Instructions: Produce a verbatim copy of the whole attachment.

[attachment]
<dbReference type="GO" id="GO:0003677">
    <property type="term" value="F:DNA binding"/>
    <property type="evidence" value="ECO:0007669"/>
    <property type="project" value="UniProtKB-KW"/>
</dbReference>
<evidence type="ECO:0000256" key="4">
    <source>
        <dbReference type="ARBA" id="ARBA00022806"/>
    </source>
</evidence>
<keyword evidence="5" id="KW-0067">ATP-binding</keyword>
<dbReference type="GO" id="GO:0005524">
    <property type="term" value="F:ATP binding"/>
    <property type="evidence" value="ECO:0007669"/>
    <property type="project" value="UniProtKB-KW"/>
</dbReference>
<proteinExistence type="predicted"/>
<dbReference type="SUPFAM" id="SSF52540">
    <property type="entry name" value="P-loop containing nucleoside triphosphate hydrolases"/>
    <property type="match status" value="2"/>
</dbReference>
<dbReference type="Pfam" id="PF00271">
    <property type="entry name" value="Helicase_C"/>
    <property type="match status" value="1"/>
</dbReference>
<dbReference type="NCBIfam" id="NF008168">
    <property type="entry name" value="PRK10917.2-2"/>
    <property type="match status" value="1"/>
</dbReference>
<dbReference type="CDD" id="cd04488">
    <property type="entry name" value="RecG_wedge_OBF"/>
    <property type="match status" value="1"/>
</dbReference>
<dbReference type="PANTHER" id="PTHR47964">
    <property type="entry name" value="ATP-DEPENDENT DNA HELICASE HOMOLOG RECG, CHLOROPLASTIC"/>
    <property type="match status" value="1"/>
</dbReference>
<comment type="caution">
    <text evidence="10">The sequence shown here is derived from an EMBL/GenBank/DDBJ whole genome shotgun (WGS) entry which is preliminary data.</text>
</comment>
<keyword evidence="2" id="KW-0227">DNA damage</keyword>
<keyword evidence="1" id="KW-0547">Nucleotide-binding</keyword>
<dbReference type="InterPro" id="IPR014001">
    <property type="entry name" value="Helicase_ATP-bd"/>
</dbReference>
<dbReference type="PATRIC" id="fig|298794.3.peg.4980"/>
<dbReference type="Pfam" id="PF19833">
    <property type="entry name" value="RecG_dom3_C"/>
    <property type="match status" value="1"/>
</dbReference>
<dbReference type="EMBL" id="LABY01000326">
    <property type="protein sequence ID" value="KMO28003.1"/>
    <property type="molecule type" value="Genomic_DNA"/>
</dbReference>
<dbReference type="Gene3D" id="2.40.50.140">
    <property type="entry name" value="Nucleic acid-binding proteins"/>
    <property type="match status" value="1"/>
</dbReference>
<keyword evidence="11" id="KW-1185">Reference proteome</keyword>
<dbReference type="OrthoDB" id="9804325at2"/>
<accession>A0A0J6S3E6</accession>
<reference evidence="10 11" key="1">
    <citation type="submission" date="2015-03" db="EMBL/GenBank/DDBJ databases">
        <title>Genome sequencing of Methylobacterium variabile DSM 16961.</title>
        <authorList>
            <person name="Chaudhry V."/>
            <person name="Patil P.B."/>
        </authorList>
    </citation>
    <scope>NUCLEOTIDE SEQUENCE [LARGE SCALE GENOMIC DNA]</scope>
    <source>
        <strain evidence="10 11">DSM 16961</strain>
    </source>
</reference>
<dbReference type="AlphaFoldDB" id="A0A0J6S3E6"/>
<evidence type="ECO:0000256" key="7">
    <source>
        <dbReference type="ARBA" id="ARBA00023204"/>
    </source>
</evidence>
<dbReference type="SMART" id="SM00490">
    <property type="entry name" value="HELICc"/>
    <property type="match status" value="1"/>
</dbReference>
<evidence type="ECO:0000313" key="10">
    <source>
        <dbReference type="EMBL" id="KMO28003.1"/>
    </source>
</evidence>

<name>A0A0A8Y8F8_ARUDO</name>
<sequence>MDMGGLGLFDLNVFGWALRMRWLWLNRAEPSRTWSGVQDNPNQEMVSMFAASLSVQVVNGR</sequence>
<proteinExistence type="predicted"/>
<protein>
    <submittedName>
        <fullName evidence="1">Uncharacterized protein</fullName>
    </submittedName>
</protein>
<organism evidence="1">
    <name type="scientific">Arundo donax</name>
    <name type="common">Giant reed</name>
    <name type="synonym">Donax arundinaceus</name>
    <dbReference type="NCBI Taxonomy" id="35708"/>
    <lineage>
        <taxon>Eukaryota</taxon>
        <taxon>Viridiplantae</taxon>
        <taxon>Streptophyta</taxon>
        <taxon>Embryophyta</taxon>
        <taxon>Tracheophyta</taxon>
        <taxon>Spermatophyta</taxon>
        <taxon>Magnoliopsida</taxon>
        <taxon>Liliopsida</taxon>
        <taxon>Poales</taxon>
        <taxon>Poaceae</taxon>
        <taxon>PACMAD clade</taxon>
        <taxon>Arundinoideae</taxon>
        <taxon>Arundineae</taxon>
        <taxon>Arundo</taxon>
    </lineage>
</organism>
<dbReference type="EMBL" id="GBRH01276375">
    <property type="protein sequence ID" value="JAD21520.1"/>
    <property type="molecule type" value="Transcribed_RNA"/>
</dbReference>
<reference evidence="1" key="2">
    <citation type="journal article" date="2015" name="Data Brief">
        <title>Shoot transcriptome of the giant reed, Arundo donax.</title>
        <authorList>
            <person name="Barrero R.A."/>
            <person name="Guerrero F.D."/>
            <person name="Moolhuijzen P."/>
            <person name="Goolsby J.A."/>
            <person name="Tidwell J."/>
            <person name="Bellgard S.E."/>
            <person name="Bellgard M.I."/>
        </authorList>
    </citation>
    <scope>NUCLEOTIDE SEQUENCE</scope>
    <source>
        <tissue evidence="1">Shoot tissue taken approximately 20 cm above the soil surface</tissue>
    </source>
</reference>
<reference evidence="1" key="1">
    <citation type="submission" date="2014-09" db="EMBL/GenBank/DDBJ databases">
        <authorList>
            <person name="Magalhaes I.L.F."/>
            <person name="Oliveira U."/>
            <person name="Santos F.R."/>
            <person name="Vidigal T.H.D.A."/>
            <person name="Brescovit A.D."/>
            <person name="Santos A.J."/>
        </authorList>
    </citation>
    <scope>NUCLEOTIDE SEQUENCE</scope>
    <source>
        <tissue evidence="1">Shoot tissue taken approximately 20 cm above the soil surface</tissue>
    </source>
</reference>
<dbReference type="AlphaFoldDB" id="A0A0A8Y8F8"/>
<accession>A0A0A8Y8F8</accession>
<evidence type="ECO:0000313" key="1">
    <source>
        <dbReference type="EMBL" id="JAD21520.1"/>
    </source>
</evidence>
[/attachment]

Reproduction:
<dbReference type="GO" id="GO:0003677">
    <property type="term" value="F:DNA binding"/>
    <property type="evidence" value="ECO:0007669"/>
    <property type="project" value="UniProtKB-KW"/>
</dbReference>
<evidence type="ECO:0000256" key="4">
    <source>
        <dbReference type="ARBA" id="ARBA00022806"/>
    </source>
</evidence>
<keyword evidence="5" id="KW-0067">ATP-binding</keyword>
<dbReference type="GO" id="GO:0005524">
    <property type="term" value="F:ATP binding"/>
    <property type="evidence" value="ECO:0007669"/>
    <property type="project" value="UniProtKB-KW"/>
</dbReference>
<proteinExistence type="predicted"/>
<dbReference type="SUPFAM" id="SSF52540">
    <property type="entry name" value="P-loop containing nucleoside triphosphate hydrolases"/>
    <property type="match status" value="2"/>
</dbReference>
<dbReference type="Pfam" id="PF00271">
    <property type="entry name" value="Helicase_C"/>
    <property type="match status" value="1"/>
</dbReference>
<dbReference type="NCBIfam" id="NF008168">
    <property type="entry name" value="PRK10917.2-2"/>
    <property type="match status" value="1"/>
</dbReference>
<dbReference type="CDD" id="cd04488">
    <property type="entry name" value="RecG_wedge_OBF"/>
    <property type="match status" value="1"/>
</dbReference>
<dbReference type="PANTHER" id="PTHR47964">
    <property type="entry name" value="ATP-DEPENDENT DNA HELICASE HOMOLOG RECG, CHLOROPLASTIC"/>
    <property type="match status" value="1"/>
</dbReference>
<comment type="caution">
    <text evidence="10">The sequence shown here is derived from an EMBL/GenBank/DDBJ whole genome shotgun (WGS) entry which is preliminary data.</text>
</comment>
<keyword evidence="2" id="KW-0227">DNA damage</keyword>
<keyword evidence="1" id="KW-0547">Nucleotide-binding</keyword>
<dbReference type="InterPro" id="IPR014001">
    <property type="entry name" value="Helicase_ATP-bd"/>
</dbReference>
<dbReference type="PATRIC" id="fig|298794.3.peg.4980"/>
<dbReference type="Pfam" id="PF19833">
    <property type="entry name" value="RecG_dom3_C"/>
    <property type="match status" value="1"/>
</dbReference>
<dbReference type="EMBL" id="LABY01000326">
    <property type="protein sequence ID" value="KMO28003.1"/>
    <property type="molecule type" value="Genomic_DNA"/>
</dbReference>
<dbReference type="Gene3D" id="2.40.50.140">
    <property type="entry name" value="Nucleic acid-binding proteins"/>
    <property type="match status" value="1"/>
</dbReference>
<keyword evidence="11" id="KW-1185">Reference proteome</keyword>
<dbReference type="OrthoDB" id="9804325at2"/>
<accession>A0A0J6S3E6</accession>
<reference evidence="10 11" key="1">
    <citation type="submission" date="2015-03" db="EMBL/GenBank/DDBJ databases">
        <title>Genome sequencing of Methylobacterium variabile DSM 16961.</title>
        <authorList>
            <person name="Chaudhry V."/>
            <person name="Patil P.B."/>
        </authorList>
    </citation>
    <scope>NUCLEOTIDE SEQUENCE [LARGE SCALE GENOMIC DNA]</scope>
    <source>
        <strain evidence="10 11">DSM 16961</strain>
    </source>
</reference>
<dbReference type="AlphaFoldDB" id="A0A0J6S3E6"/>
<evidence type="ECO:0000256" key="7">
    <source>
        <dbReference type="ARBA" id="ARBA00023204"/>
    </source>
</evidence>
<dbReference type="SMART" id="SM00490">
    <property type="entry name" value="HELICc"/>
    <property type="match status" value="1"/>
</dbReference>
<evidence type="ECO:0000313" key="10">
    <source>
        <dbReference type="EMBL" id="KMO28003.1"/>
    </source>
</evidence>

<name>A0A0A8Y8F8_ARUDO</name>
<sequence>MDMGGLGLFDLNVFGWALRMRWLWLNRAEPSRTWSGVQDNPNQEMVSMFAASLSVQVVNGR</sequence>
<proteinExistence type="predicted"/>
<protein>
    <submittedName>
        <fullName evidence="1">Uncharacterized protein</fullName>
    </submittedName>
</protein>
<organism evidence="1">
    <name type="scientific">Arundo donax</name>
    <name type="common">Giant reed</name>
    <name type="synonym">Donax arundinaceus</name>
    <dbReference type="NCBI Taxonomy" id="35708"/>
    <lineage>
        <taxon>Eukaryota</taxon>
        <taxon>Viridiplantae</taxon>
        <taxon>Streptophyta</taxon>
        <taxon>Embryophyta</taxon>
        <taxon>Tracheophyta</taxon>
        <taxon>Spermatophyta</taxon>
        <taxon>Magnoliopsida</taxon>
        <taxon>Liliopsida</taxon>
        <taxon>Poales</taxon>
        <taxon>Poaceae</taxon>
        <taxon>PACMAD clade</taxon>
        <taxon>Arundinoideae</taxon>
        <taxon>Arundineae</taxon>
        <taxon>Arundo</taxon>
    </lineage>
</organism>
<dbReference type="EMBL" id="GBRH01276375">
    <property type="protein sequence ID" value="JAD21520.1"/>
    <property type="molecule type" value="Transcribed_RNA"/>
</dbReference>
<reference evidence="1" key="2">
    <citation type="journal article" date="2015" name="Data Brief">
        <title>Shoot transcriptome of the giant reed, Arundo donax.</title>
        <authorList>
            <person name="Barrero R.A."/>
            <person name="Guerrero F.D."/>
            <person name="Moolhuijzen P."/>
            <person name="Goolsby J.A."/>
            <person name="Tidwell J."/>
            <person name="Bellgard S.E."/>
            <person name="Bellgard M.I."/>
        </authorList>
    </citation>
    <scope>NUCLEOTIDE SEQUENCE</scope>
    <source>
        <tissue evidence="1">Shoot tissue taken approximately 20 cm above the soil surface</tissue>
    </source>
</reference>
<reference evidence="1" key="1">
    <citation type="submission" date="2014-09" db="EMBL/GenBank/DDBJ databases">
        <authorList>
            <person name="Magalhaes I.L.F."/>
            <person name="Oliveira U."/>
            <person name="Santos F.R."/>
            <person name="Vidigal T.H.D.A."/>
            <person name="Brescovit A.D."/>
            <person name="Santos A.J."/>
        </authorList>
    </citation>
    <scope>NUCLEOTIDE SEQUENCE</scope>
    <source>
        <tissue evidence="1">Shoot tissue taken approximately 20 cm above the soil surface</tissue>
    </source>
</reference>
<dbReference type="AlphaFoldDB" id="A0A0A8Y8F8"/>
<accession>A0A0A8Y8F8</accession>
<evidence type="ECO:0000313" key="1">
    <source>
        <dbReference type="EMBL" id="JAD21520.1"/>
    </source>
</evidence>